Tuesday, February 24, 2015

Hot Cross Buns

Though I love to make bread, rolls, and basically any yeast-based dough, I’ve somehow never gotten around to making hot cross buns, the sweet rolls you see in bakeries throughout Lent. Growing up, hot cross buns from the bakery were a staple in our house every Sunday in the weeks leading up to Easter. They are wonderful 

plain – after a short warm-up in the toaster oven — or split in half and toasted, topped with a good salted butter and a little marmalade or jam. There is a good deal of folklore and superstition associated with these little buns, which over the years have been said to bring the ill back to good health; protect against shipwreck on sea 

voyages; protect against fires when hung in the kitchen; and ensure friendship to recipients throughout the coming year. In 16th century England, the sale of hot cross buns was even outlawed except for burials and on Good Friday and Christmas. Nowadays you can enjoy them every day of the year, though they do require a bit of 

effort to make. To ensure tender buns, make sure not to over-knead the dough when adding the dried fruit and when rolling the buns into rounds.

Hot Cross Buns

Adapted from How to Make Bread by Emmanuel Hadjiandreou (Ryland, Peters & Small, 2011)

Makes 15 buns

½ cup water
3 tablespoons vegetable oil (preferably safflower)
2/3 cup (75 g) all-purpose flour
½ teaspoon salt

1 cup water
¾ cup granulated sugar
½ unwaxed orange, quartered
½ unwaxed lemon, halved
2 cinnamon sticks
5 cloves
3 star anise

½ teaspoon active dry yeast
3 tablespoons granulated sugar
¾ cup warm water
1 ¾ cups (200 g) all-purpose flour
2/3 cup golden or black raisins
2/3 cup Zante currants
¾ teaspoon ground ginger
¾ teaspoon ground cinnamon
¼ teaspoon ground cloves
Grated zest of 1 unwaxed orange
Grated zest of 2 unwaxed lemons
1 ¾ cups (200 g) bread flour
½ teaspoon salt
6 tablespoons unsalted butter, softened
1 large egg, lightly beaten

Make the crosses:
1. Mix the water and oil together in a measuring cup.
2. In a small bowl, mix the flour and salt together.
3. Add the oil mixture to the flour and salt mixture and mix with a wooden spoon until you get a soft, smooth paste. Cover and refrigerate until needed.

Make the glaze:
4. Put the water, sugar, orange, lemon, cinnamon, cloves and star anise in a saucepan and bring to a boil. Remove from heat and allow to infuse for 30 minutes. The glaze can be made a day in advance and stored in the refrigerator until ready to use.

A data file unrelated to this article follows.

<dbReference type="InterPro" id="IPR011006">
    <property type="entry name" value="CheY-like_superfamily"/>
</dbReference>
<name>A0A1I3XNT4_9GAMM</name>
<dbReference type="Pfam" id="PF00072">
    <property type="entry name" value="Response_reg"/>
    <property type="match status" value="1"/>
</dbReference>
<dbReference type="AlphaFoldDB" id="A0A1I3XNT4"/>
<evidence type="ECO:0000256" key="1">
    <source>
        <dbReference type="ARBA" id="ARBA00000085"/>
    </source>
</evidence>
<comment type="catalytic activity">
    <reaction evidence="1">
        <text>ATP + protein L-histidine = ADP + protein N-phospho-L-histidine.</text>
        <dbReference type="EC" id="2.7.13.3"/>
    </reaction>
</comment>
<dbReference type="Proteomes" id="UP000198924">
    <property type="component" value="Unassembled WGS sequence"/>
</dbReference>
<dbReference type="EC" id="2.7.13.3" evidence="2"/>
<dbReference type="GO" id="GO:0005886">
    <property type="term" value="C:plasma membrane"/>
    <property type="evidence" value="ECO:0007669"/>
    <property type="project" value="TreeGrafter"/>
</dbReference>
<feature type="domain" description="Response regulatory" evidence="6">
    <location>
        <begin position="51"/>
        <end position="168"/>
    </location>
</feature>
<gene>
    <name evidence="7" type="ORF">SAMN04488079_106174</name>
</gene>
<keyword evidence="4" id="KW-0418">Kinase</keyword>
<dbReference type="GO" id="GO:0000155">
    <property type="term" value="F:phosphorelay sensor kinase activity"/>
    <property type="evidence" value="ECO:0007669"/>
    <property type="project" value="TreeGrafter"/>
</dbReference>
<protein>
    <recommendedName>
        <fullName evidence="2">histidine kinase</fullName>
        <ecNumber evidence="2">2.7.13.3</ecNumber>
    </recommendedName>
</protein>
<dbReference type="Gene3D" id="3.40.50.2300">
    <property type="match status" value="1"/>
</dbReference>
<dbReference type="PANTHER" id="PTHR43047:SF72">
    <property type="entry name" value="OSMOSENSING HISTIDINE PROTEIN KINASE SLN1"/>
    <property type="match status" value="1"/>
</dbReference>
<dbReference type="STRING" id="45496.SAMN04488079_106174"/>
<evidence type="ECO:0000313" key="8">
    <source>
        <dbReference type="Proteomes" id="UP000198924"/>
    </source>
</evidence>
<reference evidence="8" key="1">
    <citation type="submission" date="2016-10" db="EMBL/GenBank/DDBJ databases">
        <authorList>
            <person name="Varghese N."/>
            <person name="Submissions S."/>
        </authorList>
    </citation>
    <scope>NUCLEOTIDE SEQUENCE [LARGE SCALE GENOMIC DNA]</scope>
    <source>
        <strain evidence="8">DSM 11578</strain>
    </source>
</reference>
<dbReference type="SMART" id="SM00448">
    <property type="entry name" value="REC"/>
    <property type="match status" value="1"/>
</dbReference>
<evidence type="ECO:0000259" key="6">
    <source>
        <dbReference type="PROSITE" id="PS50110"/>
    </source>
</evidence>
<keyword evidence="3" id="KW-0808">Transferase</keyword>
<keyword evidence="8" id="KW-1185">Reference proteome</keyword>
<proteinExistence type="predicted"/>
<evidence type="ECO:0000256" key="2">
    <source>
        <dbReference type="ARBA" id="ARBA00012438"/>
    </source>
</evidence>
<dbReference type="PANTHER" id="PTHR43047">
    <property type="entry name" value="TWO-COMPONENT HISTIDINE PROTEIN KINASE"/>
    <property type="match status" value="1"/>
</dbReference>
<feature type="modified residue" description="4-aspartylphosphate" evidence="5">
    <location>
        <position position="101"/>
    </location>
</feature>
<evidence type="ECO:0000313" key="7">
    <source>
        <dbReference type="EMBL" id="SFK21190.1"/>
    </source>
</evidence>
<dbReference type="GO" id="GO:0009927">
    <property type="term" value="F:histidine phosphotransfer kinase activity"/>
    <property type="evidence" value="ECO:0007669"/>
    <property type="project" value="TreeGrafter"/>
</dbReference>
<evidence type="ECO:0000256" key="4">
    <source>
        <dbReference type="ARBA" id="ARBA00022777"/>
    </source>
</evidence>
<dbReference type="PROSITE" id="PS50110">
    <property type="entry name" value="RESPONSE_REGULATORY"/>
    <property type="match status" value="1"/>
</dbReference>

Make the dough:
5. Place the yeast in a large mixing bowl. Add the sugar and water and stir until the yeast and sugar are dissolved. Add the all-purpose flour and mix with a wooden spoon until well blended. This is the pre-ferment.
6. Cover the bowl and allow to ferment in a warm place until doubled in size, 30 to 45 minutes.
7. Meanwhile, combine the dried fruit, spices and zest in a bowl and set aside.
8. In another large mixing bowl, combine the bread flour and salt (this is the dry mixture).
9. Pull small pieces off the butter and lightly rub into the dry mixture using your fingertips until there are no more big lumps of butter.
10. When the pre-ferment has doubled in size, add the egg and pre-ferment to the flour mixture and mix with your hands until it comes together. Cover and let stand for 10 minutes. Pull a portion of the dough up from the side and press it into the middle. Turn the bowl slightly and repeat this process with another portion of dough. Repeat another 8 times. The dough should start to resist at that point. Cover the bowl and let stand for 10 minutes. Repeat the pulling and resting another 3 times.
11. Add the dried fruit mixture to the dough and knead as gently as possible until thoroughly mixed in (over-kneading at this point will make your buns tough). Cover and allow to rise for 30 minutes. At this stage you can refrigerate the dough and continue the recipe the next day. In this case, let the dough sit at room temperature for about 15 minutes before continuing.
12. Line a baking sheet with parchment paper or a silicone baking mat. Lightly dust a work surface with flour. Transfer the dough to the surface and divide it into 15 equal portions (use a scale for precision).
13. Take one portion of dough and roll between your hands until you get a perfectly round ball. Place on the prepared baking sheet. Repeat with the remaining dough, spacing the dough balls evenly and about an inch apart. Cover with a tea towel and let rise until double the size (about an hour).
14. About 20 minutes before baking, preheat the oven to 425°F. Place a roasting pan in the bottom of the oven to preheat. Fill a cup with water and set aside.
15. Fill a disposable pastry bag with the reserved mixture for the crosses. Clip off the point of the bag and pipe continuous lines of the mixture across the tops of the buns in both directions.
16. Place the baking sheet in the preheated oven and pour the cup of water onto the hot roasting pan. Lower the temperature to 350°F. Bake the buns for 15-25 minutes, or until golden brown. Place the baking sheet on a wire rack and brush the buns with the cold glaze. Allow the buns to cool on the baking sheet and serve with butter.

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